Boosting Neuronal Energy to Improve Vision in Glaucoma

Principal Investigator

Project Goals

In this project, researchers aim to use candidate small molecule drugs to prevent mitochondria-related damage to retinal ganglion cells in glaucoma.

Project Summary

The mitochondria are the cell structures responsible for packaging energy into a form the cell can use. Nerve cells have long extensions called axons that need energy, requiring mitochondria to migrate through them. The retinal ganglion cells are a type of nerve cell that passes visual information to the brain. In glaucoma, movement of mitochondria through the axons of these cells is disrupted, leaving the axons energy depleted and sick. These sick cells also have abnormal calcium buildup, which causes cell damage.

Adriana Di Polo, PhD, plans to test the effects of small molecules that can clear calcium from cells and keep mitochondria healthy and functioning efficiently. The small molecules are members of a class called "mitochondrial uncouplers" because they separate, or uncouple, processes in the mitochondria that normally lead to production of damaging byproducts.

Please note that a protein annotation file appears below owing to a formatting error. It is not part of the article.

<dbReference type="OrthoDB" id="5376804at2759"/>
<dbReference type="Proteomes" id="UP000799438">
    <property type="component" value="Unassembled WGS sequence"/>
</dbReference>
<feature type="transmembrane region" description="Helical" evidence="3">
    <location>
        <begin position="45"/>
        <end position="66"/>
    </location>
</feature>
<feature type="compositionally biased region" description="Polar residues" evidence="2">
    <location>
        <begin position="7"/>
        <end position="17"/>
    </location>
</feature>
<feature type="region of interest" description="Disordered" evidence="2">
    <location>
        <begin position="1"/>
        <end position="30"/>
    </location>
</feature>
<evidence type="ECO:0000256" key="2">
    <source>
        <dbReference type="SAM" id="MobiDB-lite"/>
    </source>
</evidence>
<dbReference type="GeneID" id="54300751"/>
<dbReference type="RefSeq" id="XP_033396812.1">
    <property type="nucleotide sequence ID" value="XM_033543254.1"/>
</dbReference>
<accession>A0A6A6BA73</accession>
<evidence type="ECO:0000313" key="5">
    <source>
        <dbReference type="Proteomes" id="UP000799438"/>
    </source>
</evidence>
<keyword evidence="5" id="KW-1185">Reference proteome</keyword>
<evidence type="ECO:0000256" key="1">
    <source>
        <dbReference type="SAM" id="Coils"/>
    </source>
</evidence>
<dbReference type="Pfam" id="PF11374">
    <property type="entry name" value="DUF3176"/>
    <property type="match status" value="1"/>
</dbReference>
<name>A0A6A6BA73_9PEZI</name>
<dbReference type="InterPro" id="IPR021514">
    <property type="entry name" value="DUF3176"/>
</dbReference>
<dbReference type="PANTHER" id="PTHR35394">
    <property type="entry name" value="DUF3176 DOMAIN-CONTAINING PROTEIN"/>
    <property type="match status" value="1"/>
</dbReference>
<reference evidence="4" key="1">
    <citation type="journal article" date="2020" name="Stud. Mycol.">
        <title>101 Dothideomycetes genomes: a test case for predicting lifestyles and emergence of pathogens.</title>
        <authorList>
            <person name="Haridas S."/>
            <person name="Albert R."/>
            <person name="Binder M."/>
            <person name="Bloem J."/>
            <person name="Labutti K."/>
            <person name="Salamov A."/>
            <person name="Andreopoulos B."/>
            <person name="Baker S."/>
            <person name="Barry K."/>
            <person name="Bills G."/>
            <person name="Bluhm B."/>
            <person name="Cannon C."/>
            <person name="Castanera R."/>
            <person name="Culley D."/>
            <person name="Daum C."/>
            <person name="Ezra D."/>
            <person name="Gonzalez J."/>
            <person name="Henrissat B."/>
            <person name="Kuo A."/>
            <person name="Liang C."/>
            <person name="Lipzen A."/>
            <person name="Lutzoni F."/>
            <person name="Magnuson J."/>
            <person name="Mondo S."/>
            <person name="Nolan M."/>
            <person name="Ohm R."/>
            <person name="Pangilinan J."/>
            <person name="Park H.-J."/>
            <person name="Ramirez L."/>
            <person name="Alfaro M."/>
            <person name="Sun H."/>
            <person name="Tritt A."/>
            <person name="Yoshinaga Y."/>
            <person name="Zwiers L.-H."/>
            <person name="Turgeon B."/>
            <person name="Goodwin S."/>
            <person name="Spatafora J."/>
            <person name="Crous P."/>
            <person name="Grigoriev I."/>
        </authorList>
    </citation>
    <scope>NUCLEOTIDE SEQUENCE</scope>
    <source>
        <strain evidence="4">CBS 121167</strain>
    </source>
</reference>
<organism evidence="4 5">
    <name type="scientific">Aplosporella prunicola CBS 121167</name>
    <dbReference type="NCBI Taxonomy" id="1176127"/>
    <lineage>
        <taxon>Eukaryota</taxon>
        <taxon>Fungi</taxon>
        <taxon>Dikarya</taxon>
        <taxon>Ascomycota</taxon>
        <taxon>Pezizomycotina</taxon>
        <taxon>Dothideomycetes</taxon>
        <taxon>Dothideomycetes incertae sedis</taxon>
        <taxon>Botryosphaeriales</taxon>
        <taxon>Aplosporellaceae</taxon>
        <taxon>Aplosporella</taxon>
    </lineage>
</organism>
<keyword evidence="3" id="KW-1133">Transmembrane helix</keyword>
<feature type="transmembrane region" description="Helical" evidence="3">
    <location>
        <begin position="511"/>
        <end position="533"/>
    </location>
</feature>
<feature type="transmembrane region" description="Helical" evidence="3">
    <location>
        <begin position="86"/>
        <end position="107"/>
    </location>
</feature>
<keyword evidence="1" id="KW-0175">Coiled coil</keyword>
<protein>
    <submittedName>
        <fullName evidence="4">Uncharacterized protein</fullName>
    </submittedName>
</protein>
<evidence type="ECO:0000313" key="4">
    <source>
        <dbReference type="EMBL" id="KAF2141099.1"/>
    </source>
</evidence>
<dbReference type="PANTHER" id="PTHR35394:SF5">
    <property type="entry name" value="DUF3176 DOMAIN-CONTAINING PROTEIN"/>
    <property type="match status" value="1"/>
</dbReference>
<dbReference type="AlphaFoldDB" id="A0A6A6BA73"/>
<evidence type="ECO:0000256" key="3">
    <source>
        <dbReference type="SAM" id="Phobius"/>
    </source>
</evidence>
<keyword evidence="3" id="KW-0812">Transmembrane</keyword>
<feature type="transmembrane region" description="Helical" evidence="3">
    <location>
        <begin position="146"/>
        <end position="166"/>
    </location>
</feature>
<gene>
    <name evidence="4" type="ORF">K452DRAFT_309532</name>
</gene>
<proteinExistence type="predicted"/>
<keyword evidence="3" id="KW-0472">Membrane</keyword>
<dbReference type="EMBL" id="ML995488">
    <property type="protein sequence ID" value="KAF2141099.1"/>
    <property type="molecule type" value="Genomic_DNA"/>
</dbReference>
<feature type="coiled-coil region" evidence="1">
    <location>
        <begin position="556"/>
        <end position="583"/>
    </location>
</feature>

Uncouplers make mitochondria more efficient at packaging energy without producing as many of these harmful molecules. This class of compound is already known to have an excellent safety profile and good accessibility in the body and has proven to be effective against neurodegeneration

Dr. Di Polo and colleagues anticipate that their findings will show effectiveness of these mitochondrial uncouplers in preventing cell damage, maintaining healthy calcium levels in retinal ganglion cells, and supporting improved vision in glaucoma. If successful, the project is expected to open the door to clinical trials of these drugs in glaucoma.


First published on: September 12, 2023

Last modified on: July 15, 2024